Finally utilised in the role that suits him best - as a partnership breaker rather than in a defensive capacity - Rashid was a huge asset for England. While the most obvious example came in Colombo, where he ended with his Test-best figures in the first innings and has probably never bowled better, he also claimed key wickets in Galle (where he broke a dangerous stand between Angelo Mathews and Dinesh Chandimal) and Pallekele (there were a couple of beautiful legbreaks in Sri Lanka's first innings) and produced four scores in excess of 20 which proved valuable in a low-scoring series.


Joe Root (229 runs at 38.16)
You can pick faults with his tactics, with his catching and with the fact that he only once provided an important contribution with the bat - his match-defining century in Pallekele was probably the innings of the series - but Root is building a hugely entertaining side that has just achieved something no England team has ever managed before: a whitewash in Asia. The unity of purpose and the commitment to the aggressive style reflect well on Root's ability to unite the side and provide it with increasingly influential leadership.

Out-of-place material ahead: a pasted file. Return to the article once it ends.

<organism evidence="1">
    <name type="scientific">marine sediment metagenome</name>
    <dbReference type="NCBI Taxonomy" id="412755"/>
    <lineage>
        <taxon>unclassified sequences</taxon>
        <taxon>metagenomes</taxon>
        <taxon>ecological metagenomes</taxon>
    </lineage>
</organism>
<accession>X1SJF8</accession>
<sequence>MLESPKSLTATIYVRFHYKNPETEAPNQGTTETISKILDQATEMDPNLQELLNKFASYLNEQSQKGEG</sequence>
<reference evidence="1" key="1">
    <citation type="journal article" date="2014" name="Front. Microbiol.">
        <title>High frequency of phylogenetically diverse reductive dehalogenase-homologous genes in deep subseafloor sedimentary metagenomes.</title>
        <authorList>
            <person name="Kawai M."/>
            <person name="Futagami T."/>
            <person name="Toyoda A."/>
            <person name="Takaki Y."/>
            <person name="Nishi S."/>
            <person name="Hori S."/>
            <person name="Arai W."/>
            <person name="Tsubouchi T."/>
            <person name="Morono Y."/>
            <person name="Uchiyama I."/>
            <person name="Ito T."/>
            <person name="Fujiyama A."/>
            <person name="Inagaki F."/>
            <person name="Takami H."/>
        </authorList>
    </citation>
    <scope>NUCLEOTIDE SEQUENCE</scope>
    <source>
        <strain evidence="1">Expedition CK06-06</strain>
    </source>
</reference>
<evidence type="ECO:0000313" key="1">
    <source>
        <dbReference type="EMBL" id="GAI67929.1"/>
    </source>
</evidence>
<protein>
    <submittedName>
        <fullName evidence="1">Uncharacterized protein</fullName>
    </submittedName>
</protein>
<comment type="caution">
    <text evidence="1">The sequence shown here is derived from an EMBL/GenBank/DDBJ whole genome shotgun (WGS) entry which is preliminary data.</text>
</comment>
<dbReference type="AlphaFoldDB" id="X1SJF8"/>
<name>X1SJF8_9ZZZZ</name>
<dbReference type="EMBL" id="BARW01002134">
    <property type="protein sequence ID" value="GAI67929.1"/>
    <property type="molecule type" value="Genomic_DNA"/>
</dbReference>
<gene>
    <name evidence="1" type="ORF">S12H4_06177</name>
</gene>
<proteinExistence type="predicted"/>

Moeen Ali (78 runs at 13.00, 18 wickets at 24.50)
The lack of runs, and a couple of soft dismissals, was a disappointment, but the bowling more than compensated. Four times Moeen claimed four-wicket hauls and he often bowled with a bite that rendered him England's most potent option. He may never be a consistent bowler in the manner of many old-school offspinners (and he may well regret not taking his opportunity with the bat at No. 3) but Moeen's best deliveries, with his drift, dip and spin, are as good as any of them.

Sam Curran (112 runs at 37.33, one wicket at 50.00)